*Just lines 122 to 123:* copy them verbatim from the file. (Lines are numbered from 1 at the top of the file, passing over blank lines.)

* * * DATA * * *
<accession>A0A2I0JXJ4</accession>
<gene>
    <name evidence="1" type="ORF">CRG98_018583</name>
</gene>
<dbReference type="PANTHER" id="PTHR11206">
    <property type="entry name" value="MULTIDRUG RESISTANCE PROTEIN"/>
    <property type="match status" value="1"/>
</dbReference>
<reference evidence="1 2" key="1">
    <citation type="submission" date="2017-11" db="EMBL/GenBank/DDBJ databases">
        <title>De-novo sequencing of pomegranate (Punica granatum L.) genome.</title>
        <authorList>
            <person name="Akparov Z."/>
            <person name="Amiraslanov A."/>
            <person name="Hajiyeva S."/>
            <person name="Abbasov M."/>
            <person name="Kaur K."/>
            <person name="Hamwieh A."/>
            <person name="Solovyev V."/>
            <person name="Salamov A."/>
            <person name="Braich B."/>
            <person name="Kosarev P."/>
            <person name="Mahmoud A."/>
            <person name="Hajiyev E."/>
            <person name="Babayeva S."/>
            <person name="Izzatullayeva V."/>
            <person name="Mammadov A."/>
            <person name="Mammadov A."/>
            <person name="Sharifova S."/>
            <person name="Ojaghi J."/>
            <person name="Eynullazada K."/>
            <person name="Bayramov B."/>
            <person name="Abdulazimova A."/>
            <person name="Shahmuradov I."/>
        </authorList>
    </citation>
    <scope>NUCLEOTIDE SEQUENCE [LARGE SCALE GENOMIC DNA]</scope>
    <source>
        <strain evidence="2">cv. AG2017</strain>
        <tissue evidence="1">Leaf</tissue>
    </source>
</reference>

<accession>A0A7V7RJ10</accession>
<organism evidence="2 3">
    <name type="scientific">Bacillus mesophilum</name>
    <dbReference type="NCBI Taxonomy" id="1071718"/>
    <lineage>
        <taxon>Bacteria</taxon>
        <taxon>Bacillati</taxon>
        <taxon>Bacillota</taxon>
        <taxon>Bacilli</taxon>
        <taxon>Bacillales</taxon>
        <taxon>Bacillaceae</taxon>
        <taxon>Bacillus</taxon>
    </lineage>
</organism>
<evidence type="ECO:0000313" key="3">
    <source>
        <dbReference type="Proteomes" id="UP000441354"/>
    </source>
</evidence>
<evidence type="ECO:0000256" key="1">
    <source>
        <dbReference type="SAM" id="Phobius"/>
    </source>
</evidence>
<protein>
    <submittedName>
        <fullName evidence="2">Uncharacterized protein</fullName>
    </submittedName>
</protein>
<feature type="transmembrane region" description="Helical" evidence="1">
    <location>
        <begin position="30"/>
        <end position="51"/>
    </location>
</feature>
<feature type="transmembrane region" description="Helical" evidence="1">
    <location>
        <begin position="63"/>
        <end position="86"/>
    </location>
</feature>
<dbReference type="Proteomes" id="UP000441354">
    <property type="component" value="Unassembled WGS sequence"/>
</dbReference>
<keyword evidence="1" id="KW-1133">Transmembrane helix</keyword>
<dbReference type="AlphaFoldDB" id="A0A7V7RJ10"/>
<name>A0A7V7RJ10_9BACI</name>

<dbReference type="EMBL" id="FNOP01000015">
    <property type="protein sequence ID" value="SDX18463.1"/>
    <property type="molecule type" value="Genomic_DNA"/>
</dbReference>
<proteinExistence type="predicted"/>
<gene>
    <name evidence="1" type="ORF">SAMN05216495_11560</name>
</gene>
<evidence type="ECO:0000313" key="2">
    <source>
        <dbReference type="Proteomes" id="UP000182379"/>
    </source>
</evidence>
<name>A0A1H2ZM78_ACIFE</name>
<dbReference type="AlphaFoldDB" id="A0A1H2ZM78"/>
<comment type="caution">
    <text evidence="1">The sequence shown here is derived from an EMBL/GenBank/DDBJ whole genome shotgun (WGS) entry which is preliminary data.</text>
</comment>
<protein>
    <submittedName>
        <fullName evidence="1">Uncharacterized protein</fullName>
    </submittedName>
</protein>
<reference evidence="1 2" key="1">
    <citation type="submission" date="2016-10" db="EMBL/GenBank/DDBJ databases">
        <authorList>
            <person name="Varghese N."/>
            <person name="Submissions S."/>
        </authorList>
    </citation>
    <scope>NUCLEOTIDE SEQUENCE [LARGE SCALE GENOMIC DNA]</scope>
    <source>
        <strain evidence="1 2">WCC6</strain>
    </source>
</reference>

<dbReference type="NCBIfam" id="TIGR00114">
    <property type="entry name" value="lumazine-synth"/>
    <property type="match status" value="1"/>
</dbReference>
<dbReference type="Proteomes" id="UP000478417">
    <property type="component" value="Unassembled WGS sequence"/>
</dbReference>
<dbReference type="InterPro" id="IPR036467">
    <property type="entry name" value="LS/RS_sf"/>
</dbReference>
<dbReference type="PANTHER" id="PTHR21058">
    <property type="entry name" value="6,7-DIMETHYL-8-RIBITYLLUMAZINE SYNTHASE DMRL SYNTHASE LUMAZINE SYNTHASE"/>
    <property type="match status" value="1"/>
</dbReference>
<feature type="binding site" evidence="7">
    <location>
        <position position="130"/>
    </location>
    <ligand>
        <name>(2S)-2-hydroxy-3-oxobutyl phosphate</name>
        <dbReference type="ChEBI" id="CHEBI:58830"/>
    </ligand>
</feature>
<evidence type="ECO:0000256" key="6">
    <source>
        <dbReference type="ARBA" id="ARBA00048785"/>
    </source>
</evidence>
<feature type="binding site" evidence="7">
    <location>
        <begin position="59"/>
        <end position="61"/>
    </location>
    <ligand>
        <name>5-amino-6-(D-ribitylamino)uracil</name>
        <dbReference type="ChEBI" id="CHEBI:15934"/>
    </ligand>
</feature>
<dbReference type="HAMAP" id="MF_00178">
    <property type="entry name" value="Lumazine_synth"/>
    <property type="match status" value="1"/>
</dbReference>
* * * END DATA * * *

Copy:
        <strain evidence="1 2">WCC6</strain>
    </source>